Retailers have got used to their customers going mobile but their mobility between devices is proving a new challenge that retailers need to overcome, according to those that presented within the Mobile and Mobility conference track at last week’s Internet Retailing Expo, reports Liz Morrell.
Brandalley CEO Rob Feldmann was just one of the retailers to voice frustration at the inability of tracking users between devices. He said behaviour patterns showed that his customers shopped from 7 to 9am on their mobiles, on their desktops during the day and via tablet in the evenings.
“We are looking at how you track the customer through all their journeys so that the site knows that in the morning you were looking at a dress on your mobile and can show you that when you go on your tablet in the evening. If you can get to that point retailers will increase conversion dramatically,” he said.
Claire’s Accessories design and development manager Matthew Lowe agreed. “I’ve not seen any real technology that allows us to do that and at the moment we get lots of people printing off baskets and wishlists and taking them into store,” he said.
Increasing the ability to convert is vital. Feldmann said his figures showed buying wasn’t as prevalent on mobile as some assume, saying that 47% of customers use mobile to browse and 27% to make a purchase. The desktop remained the most important device he said but he urged retailers to put the same effort into all channels. “You need to have as many customer touchpoints as possible,” he said.
And the simplicity of those touchpoints is important he said. “You have to accept that the customer will have a very different journey on different devices, for instance users on tablets spend three times as long on the site than on mobiles,” he said.
Ashley Payne, ex head of digital operations for Debenhams, says that it’s trend that will only increase. “We will see people migrating between devices even more than they do now,” he said.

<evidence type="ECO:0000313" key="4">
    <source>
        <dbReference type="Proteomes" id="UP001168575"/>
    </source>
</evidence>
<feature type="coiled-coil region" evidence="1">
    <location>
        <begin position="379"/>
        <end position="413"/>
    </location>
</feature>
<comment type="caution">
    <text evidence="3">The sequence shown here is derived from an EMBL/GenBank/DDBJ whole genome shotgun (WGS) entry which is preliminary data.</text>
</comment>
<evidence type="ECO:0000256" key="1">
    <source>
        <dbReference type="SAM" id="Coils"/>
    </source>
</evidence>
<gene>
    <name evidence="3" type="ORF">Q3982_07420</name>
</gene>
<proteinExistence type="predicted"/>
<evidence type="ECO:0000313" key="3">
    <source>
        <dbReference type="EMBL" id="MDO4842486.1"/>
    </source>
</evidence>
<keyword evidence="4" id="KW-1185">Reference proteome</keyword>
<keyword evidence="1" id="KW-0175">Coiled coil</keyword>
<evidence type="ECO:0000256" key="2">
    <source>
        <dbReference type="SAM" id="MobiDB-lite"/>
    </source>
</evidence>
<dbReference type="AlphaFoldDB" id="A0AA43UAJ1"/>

Forward thinking retailers are looking at all points where technology can help and an obvious possibility is the use of beacons instore. Mark Cody, senior marketing manager for mobile at Tesco said it was something Tesco was considering but that customer trust was vital. “The big opportunity is there for retailers but it’s really easy [for the customer] to turn it off so you have to get it right,” he said.
John Gillan, industry retail lead for Google, however sees mobile playing a more central role than ever in the future. “Businesses will need to move from mobile first to a mobile only approach,” he said.
For retailers still grappling with the challenges of dealing with the different requirements across devices there would be further refinement needed, he said. “We will start to see mobile sites that are tailored by usage or context, such as time of day,” said Gillan.
At Claire’s Lowe said that context greatly affected usage. “We see kids browsing on mobile, Snapchatting that they like the product etc and then parents buying on tablets,” he said.
In the ever advancing world of mobile retailers can’t stand still. “In the short term we tend to overestimate the impact technology will have on businesses but in the longer term we under estimate it,” he said. The packed channel halls at Internet Retailing Expo last week showed that many other retailers agree.